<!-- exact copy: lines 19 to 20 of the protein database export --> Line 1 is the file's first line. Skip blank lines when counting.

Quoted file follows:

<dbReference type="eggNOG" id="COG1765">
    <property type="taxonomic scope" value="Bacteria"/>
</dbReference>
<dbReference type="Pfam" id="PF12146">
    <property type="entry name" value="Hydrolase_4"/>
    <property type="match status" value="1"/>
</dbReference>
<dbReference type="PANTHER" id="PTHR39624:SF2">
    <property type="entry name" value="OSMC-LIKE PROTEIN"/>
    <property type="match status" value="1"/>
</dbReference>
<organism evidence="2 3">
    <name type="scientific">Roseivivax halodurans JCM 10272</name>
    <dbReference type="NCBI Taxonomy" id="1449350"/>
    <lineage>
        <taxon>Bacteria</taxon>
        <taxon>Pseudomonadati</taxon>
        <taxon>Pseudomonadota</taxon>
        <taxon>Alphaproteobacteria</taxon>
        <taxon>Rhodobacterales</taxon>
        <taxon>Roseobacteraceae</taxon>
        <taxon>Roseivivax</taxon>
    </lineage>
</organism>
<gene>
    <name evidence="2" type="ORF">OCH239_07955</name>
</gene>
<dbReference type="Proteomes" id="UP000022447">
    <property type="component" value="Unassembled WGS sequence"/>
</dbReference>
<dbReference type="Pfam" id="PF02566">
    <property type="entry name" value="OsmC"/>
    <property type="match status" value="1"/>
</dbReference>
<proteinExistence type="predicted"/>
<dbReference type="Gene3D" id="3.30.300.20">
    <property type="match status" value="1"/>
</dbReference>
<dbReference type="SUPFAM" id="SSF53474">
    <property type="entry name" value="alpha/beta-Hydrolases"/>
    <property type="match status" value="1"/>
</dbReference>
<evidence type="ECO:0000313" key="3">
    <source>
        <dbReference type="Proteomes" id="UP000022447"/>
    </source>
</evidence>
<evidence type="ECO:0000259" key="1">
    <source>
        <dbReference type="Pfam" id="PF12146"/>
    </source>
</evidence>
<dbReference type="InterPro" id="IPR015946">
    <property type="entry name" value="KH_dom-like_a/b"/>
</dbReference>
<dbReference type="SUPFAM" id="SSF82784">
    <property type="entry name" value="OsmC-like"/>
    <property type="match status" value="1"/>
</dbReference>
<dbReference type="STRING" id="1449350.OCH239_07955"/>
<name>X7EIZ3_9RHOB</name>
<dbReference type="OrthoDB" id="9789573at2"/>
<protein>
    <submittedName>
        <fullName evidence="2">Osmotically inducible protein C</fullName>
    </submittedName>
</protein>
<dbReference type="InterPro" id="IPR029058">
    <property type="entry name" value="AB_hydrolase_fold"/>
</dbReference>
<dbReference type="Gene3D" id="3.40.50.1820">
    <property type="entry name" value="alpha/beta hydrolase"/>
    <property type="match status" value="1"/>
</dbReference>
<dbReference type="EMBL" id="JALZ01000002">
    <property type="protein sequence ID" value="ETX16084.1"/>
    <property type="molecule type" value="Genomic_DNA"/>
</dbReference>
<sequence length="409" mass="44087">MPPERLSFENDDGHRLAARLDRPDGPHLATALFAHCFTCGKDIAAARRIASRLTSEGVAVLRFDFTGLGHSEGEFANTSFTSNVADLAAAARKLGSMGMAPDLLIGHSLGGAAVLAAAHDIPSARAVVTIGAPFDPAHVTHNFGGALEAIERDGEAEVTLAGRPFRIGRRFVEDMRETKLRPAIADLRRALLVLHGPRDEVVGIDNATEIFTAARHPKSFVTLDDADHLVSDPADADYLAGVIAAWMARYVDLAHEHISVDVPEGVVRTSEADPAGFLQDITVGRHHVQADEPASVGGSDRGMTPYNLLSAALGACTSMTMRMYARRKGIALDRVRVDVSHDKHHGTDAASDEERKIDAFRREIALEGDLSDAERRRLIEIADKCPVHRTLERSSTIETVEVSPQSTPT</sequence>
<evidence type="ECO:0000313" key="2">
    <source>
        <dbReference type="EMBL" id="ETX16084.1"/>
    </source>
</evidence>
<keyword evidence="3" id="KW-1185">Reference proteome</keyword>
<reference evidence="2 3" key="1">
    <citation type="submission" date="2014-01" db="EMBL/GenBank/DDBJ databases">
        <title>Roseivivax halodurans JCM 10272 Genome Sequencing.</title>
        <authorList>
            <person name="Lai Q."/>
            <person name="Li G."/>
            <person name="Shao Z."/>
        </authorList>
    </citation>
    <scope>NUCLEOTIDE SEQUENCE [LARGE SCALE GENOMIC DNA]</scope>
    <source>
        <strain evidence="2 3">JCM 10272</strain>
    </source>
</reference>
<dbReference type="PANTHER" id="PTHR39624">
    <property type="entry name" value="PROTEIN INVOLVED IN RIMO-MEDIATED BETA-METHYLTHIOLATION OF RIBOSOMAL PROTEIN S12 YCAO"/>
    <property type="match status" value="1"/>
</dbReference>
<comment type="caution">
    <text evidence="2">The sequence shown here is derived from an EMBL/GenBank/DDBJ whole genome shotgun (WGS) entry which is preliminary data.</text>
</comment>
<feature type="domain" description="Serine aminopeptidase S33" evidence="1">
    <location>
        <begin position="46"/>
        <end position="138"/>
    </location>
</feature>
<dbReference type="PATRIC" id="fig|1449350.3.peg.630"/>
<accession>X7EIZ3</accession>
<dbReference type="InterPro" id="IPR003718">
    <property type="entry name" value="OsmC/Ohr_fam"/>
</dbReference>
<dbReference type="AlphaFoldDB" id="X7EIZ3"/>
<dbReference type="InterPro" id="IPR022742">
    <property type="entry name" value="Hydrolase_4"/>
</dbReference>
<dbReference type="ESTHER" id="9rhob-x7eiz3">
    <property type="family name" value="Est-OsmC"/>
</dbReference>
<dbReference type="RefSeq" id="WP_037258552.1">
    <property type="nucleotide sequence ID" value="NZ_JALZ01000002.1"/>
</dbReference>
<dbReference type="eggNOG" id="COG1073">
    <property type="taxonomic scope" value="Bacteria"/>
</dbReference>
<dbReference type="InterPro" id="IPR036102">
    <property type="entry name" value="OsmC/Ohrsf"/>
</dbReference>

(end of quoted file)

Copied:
        <taxon>Alphaproteobacteria</taxon>
        <taxon>Rhodobacterales</taxon>